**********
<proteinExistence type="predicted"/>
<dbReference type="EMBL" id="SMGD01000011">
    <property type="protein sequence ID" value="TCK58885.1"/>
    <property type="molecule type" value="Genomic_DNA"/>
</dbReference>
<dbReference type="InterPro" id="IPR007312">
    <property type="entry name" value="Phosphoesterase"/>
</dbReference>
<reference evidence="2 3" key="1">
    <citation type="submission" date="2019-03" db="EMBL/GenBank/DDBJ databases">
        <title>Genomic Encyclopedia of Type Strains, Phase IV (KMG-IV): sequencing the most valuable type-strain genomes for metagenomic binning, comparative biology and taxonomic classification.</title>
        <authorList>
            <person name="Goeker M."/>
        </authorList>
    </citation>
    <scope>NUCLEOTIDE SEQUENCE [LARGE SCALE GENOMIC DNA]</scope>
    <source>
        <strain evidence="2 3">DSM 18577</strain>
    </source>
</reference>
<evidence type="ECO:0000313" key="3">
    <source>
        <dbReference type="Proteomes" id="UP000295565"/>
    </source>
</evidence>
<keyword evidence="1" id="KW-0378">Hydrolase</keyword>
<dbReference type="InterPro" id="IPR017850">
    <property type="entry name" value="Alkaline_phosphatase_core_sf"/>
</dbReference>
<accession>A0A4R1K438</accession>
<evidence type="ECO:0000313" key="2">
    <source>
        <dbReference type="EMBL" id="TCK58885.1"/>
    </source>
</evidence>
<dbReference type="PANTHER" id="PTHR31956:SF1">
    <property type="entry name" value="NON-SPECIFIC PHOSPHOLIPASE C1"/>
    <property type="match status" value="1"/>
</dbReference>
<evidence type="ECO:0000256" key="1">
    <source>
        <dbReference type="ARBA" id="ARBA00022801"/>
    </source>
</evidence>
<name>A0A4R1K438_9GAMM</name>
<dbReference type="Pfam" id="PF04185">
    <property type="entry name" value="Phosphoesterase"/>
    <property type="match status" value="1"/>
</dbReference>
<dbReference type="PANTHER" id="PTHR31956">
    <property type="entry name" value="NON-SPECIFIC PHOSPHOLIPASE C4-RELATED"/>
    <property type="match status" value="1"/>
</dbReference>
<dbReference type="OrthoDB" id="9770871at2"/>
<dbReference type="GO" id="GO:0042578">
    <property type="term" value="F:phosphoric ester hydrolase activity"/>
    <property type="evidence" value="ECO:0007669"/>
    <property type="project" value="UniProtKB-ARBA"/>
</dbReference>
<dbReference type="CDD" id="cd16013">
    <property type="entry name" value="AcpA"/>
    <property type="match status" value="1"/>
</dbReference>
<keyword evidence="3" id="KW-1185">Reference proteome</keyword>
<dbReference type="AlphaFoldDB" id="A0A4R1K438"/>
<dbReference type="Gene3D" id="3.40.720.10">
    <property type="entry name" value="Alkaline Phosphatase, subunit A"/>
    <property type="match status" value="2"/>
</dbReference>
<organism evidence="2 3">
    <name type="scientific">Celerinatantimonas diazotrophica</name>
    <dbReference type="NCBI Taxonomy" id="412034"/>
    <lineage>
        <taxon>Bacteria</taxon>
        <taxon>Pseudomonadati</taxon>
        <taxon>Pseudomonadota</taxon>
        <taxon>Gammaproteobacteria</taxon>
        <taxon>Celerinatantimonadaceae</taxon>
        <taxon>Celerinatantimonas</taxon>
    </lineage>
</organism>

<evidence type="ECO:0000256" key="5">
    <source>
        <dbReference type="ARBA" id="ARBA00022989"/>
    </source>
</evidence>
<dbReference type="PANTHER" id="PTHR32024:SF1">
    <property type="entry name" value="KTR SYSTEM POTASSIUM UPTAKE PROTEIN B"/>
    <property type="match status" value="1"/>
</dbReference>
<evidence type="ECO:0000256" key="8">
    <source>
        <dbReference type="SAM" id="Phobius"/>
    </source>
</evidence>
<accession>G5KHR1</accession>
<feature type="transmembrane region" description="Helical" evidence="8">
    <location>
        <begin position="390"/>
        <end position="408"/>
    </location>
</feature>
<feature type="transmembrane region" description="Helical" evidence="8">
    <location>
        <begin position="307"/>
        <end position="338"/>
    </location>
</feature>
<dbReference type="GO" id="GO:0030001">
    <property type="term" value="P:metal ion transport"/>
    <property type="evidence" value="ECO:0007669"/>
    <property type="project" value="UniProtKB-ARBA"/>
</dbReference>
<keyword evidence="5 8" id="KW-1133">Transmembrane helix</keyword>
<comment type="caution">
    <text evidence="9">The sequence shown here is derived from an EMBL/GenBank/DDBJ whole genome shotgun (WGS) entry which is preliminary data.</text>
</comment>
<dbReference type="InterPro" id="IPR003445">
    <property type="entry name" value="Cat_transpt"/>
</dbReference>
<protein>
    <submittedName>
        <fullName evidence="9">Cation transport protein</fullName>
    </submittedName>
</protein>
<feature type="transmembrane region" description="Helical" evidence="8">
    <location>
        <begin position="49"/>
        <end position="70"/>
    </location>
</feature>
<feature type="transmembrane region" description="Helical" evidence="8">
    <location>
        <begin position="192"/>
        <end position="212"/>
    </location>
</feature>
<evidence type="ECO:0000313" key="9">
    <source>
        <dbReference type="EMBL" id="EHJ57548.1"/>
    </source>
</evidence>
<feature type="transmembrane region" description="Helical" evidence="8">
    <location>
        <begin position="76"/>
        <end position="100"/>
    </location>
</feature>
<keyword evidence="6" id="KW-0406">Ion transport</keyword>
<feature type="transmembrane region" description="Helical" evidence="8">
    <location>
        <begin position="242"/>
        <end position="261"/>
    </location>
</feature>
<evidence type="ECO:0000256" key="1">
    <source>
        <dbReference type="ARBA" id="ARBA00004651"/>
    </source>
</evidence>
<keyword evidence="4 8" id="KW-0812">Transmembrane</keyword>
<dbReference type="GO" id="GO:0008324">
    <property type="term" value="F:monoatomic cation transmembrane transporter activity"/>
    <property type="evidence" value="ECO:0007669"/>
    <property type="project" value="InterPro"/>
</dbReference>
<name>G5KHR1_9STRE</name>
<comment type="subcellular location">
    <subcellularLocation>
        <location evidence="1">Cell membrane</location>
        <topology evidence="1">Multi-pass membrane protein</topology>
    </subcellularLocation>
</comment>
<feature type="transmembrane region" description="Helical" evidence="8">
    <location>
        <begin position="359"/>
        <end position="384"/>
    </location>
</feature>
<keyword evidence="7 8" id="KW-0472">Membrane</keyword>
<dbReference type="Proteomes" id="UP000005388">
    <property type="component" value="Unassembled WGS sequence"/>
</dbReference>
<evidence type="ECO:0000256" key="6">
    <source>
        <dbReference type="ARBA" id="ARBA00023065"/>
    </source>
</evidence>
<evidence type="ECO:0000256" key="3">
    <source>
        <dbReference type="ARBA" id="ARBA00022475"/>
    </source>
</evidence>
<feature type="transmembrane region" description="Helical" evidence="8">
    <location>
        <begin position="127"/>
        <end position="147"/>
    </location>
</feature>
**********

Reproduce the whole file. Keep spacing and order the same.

<proteinExistence type="predicted"/>
<dbReference type="EMBL" id="SMGD01000011">
    <property type="protein sequence ID" value="TCK58885.1"/>
    <property type="molecule type" value="Genomic_DNA"/>
</dbReference>
<dbReference type="InterPro" id="IPR007312">
    <property type="entry name" value="Phosphoesterase"/>
</dbReference>
<reference evidence="2 3" key="1">
    <citation type="submission" date="2019-03" db="EMBL/GenBank/DDBJ databases">
        <title>Genomic Encyclopedia of Type Strains, Phase IV (KMG-IV): sequencing the most valuable type-strain genomes for metagenomic binning, comparative biology and taxonomic classification.</title>
        <authorList>
            <person name="Goeker M."/>
        </authorList>
    </citation>
    <scope>NUCLEOTIDE SEQUENCE [LARGE SCALE GENOMIC DNA]</scope>
    <source>
        <strain evidence="2 3">DSM 18577</strain>
    </source>
</reference>
<evidence type="ECO:0000313" key="3">
    <source>
        <dbReference type="Proteomes" id="UP000295565"/>
    </source>
</evidence>
<keyword evidence="1" id="KW-0378">Hydrolase</keyword>
<dbReference type="InterPro" id="IPR017850">
    <property type="entry name" value="Alkaline_phosphatase_core_sf"/>
</dbReference>
<accession>A0A4R1K438</accession>
<evidence type="ECO:0000313" key="2">
    <source>
        <dbReference type="EMBL" id="TCK58885.1"/>
    </source>
</evidence>
<dbReference type="PANTHER" id="PTHR31956:SF1">
    <property type="entry name" value="NON-SPECIFIC PHOSPHOLIPASE C1"/>
    <property type="match status" value="1"/>
</dbReference>
<evidence type="ECO:0000256" key="1">
    <source>
        <dbReference type="ARBA" id="ARBA00022801"/>
    </source>
</evidence>
<name>A0A4R1K438_9GAMM</name>
<dbReference type="Pfam" id="PF04185">
    <property type="entry name" value="Phosphoesterase"/>
    <property type="match status" value="1"/>
</dbReference>
<dbReference type="PANTHER" id="PTHR31956">
    <property type="entry name" value="NON-SPECIFIC PHOSPHOLIPASE C4-RELATED"/>
    <property type="match status" value="1"/>
</dbReference>
<dbReference type="OrthoDB" id="9770871at2"/>
<dbReference type="GO" id="GO:0042578">
    <property type="term" value="F:phosphoric ester hydrolase activity"/>
    <property type="evidence" value="ECO:0007669"/>
    <property type="project" value="UniProtKB-ARBA"/>
</dbReference>
<dbReference type="CDD" id="cd16013">
    <property type="entry name" value="AcpA"/>
    <property type="match status" value="1"/>
</dbReference>
<keyword evidence="3" id="KW-1185">Reference proteome</keyword>
<dbReference type="AlphaFoldDB" id="A0A4R1K438"/>
<dbReference type="Gene3D" id="3.40.720.10">
    <property type="entry name" value="Alkaline Phosphatase, subunit A"/>
    <property type="match status" value="2"/>
</dbReference>
<organism evidence="2 3">
    <name type="scientific">Celerinatantimonas diazotrophica</name>
    <dbReference type="NCBI Taxonomy" id="412034"/>
    <lineage>
        <taxon>Bacteria</taxon>
        <taxon>Pseudomonadati</taxon>
        <taxon>Pseudomonadota</taxon>
        <taxon>Gammaproteobacteria</taxon>
        <taxon>Celerinatantimonadaceae</taxon>
        <taxon>Celerinatantimonas</taxon>
    </lineage>
</organism>

<evidence type="ECO:0000256" key="5">
    <source>
        <dbReference type="ARBA" id="ARBA00022989"/>
    </source>
</evidence>
<dbReference type="PANTHER" id="PTHR32024:SF1">
    <property type="entry name" value="KTR SYSTEM POTASSIUM UPTAKE PROTEIN B"/>
    <property type="match status" value="1"/>
</dbReference>
<evidence type="ECO:0000256" key="8">
    <source>
        <dbReference type="SAM" id="Phobius"/>
    </source>
</evidence>
<accession>G5KHR1</accession>
<feature type="transmembrane region" description="Helical" evidence="8">
    <location>
        <begin position="390"/>
        <end position="408"/>
    </location>
</feature>
<feature type="transmembrane region" description="Helical" evidence="8">
    <location>
        <begin position="307"/>
        <end position="338"/>
    </location>
</feature>
<dbReference type="GO" id="GO:0030001">
    <property type="term" value="P:metal ion transport"/>
    <property type="evidence" value="ECO:0007669"/>
    <property type="project" value="UniProtKB-ARBA"/>
</dbReference>
<keyword evidence="5 8" id="KW-1133">Transmembrane helix</keyword>
<comment type="caution">
    <text evidence="9">The sequence shown here is derived from an EMBL/GenBank/DDBJ whole genome shotgun (WGS) entry which is preliminary data.</text>
</comment>
<dbReference type="InterPro" id="IPR003445">
    <property type="entry name" value="Cat_transpt"/>
</dbReference>
<protein>
    <submittedName>
        <fullName evidence="9">Cation transport protein</fullName>
    </submittedName>
</protein>
<feature type="transmembrane region" description="Helical" evidence="8">
    <location>
        <begin position="49"/>
        <end position="70"/>
    </location>
</feature>
<feature type="transmembrane region" description="Helical" evidence="8">
    <location>
        <begin position="192"/>
        <end position="212"/>
    </location>
</feature>
<evidence type="ECO:0000313" key="9">
    <source>
        <dbReference type="EMBL" id="EHJ57548.1"/>
    </source>
</evidence>
<feature type="transmembrane region" description="Helical" evidence="8">
    <location>
        <begin position="76"/>
        <end position="100"/>
    </location>
</feature>
<keyword evidence="6" id="KW-0406">Ion transport</keyword>
<feature type="transmembrane region" description="Helical" evidence="8">
    <location>
        <begin position="242"/>
        <end position="261"/>
    </location>
</feature>
<evidence type="ECO:0000256" key="1">
    <source>
        <dbReference type="ARBA" id="ARBA00004651"/>
    </source>
</evidence>
<keyword evidence="4 8" id="KW-0812">Transmembrane</keyword>
<dbReference type="GO" id="GO:0008324">
    <property type="term" value="F:monoatomic cation transmembrane transporter activity"/>
    <property type="evidence" value="ECO:0007669"/>
    <property type="project" value="InterPro"/>
</dbReference>
<name>G5KHR1_9STRE</name>
<comment type="subcellular location">
    <subcellularLocation>
        <location evidence="1">Cell membrane</location>
        <topology evidence="1">Multi-pass membrane protein</topology>
    </subcellularLocation>
</comment>
<feature type="transmembrane region" description="Helical" evidence="8">
    <location>
        <begin position="359"/>
        <end position="384"/>
    </location>
</feature>
<keyword evidence="7 8" id="KW-0472">Membrane</keyword>
<dbReference type="Proteomes" id="UP000005388">
    <property type="component" value="Unassembled WGS sequence"/>
</dbReference>
<evidence type="ECO:0000256" key="6">
    <source>
        <dbReference type="ARBA" id="ARBA00023065"/>
    </source>
</evidence>
<evidence type="ECO:0000256" key="3">
    <source>
        <dbReference type="ARBA" id="ARBA00022475"/>
    </source>
</evidence>
<feature type="transmembrane region" description="Helical" evidence="8">
    <location>
        <begin position="127"/>
        <end position="147"/>
    </location>
</feature>